We continued sailing in the Vestfirðir/Westfjords of Iceland. This area is characterized by an intricate coastline resembling the head of a dragon. More than half of Iceland's fjords are found here. (A fjord is a long, narrow, deep inlet of the sea between high cliffs, typically formed by submergence of a glaciated valley.) This is the oldest part of Iceland, and was created around 14 million years ago. It is also the coolest, wettest, and windiest region.
During the morning we disembarked via zodiac to visit the Dynjandi Waterfall. Dynjandisvogur which translates to "Thunderering waterfall". It cascades down a 100 meters/328 foot descent, following the natural contours of the basalt underneath.
It was a beautiful hike to nearly halfway up the waterfall.
In the evening, we again took zodiacs to reach the island of Vigur. Although Vigur is the second largest island in Ísafjörður bay, there are only three permanent residents who live in a mid-19th-century house. One of these is Felicity Aston, the first woman to ski alone across Antractica. She lives there year round with her husband and young son. Vigur Island is famous for its enormous colony of birdlife. Species here include puffins, eider ducks, arctic terns, black guillemots and razorbills.The family makes part of their income from collecting and selling the down of the eider ducks. We learned about these birds and the process of collecting the eiderdown.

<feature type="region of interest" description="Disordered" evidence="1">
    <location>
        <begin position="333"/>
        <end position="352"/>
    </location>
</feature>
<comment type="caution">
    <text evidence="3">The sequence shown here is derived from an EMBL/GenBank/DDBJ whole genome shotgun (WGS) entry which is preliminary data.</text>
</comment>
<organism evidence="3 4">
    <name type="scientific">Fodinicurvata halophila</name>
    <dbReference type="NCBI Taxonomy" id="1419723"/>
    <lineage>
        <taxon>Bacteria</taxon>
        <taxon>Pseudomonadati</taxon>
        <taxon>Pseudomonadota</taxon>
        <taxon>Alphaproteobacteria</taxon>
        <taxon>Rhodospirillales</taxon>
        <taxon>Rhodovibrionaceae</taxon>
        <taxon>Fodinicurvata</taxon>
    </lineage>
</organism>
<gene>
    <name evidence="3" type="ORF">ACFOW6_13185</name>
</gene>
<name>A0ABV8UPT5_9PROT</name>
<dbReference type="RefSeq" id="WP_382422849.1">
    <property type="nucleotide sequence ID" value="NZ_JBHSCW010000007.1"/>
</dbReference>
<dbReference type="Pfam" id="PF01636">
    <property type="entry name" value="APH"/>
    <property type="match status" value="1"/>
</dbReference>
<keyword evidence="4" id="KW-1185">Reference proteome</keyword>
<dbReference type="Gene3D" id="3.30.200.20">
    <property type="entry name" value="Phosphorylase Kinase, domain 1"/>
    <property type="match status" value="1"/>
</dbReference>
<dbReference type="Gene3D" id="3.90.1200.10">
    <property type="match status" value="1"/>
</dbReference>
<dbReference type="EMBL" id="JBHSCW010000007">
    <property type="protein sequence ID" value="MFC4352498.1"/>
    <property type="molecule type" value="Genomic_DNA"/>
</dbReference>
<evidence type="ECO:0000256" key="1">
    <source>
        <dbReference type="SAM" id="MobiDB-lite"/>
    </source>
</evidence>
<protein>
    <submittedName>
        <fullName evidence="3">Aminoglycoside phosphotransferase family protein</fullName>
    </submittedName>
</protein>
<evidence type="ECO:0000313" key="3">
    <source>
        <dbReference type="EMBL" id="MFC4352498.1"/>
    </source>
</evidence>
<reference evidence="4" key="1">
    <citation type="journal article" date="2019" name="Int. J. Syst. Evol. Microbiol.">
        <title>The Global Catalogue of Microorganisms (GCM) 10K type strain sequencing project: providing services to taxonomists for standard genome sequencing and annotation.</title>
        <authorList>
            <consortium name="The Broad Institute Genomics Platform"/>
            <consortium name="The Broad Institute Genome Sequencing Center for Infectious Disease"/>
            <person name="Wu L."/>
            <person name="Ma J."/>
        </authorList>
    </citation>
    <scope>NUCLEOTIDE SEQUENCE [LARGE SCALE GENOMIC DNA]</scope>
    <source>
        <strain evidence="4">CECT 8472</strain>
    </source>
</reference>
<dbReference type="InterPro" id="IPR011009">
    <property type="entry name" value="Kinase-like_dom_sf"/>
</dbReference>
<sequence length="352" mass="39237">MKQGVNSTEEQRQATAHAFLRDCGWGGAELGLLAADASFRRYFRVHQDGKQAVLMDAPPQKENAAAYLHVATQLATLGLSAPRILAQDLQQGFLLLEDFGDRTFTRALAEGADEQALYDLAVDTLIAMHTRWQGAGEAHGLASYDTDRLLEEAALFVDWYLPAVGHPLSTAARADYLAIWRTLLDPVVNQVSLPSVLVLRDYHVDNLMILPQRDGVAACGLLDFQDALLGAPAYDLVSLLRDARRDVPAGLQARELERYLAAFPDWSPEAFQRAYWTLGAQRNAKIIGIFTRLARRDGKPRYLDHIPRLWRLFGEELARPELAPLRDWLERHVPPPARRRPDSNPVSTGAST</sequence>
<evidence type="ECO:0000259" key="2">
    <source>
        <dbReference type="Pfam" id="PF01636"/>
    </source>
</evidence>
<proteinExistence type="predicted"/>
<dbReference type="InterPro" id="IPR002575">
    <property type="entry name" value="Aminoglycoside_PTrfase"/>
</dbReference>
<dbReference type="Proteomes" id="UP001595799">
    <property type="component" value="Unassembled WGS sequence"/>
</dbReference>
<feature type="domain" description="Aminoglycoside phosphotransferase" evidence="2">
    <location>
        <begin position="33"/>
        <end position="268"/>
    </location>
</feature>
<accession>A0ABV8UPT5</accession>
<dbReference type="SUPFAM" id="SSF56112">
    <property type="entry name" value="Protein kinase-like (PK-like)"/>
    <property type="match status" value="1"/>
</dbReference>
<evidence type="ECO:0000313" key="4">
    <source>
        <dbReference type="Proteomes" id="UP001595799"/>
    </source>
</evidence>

Wet landing at 9:00pm on Vigur Island
Puffins on Vigur.
Arctic terns are amazing birds. They migrate every year from the Artic region to Antarctica, chasing the summer. They are also very territorial and will attack then they feel that their ground nests and chicks are endangered. They will attack the highest point of the predator, so we carried sticks above our heads for protection! We ended our evening with a delicious slice of a traditional Icelandic cake, hjónabandssæla, or "happy marriage cake". Delicious !
Another amazing day of exploration! ❤️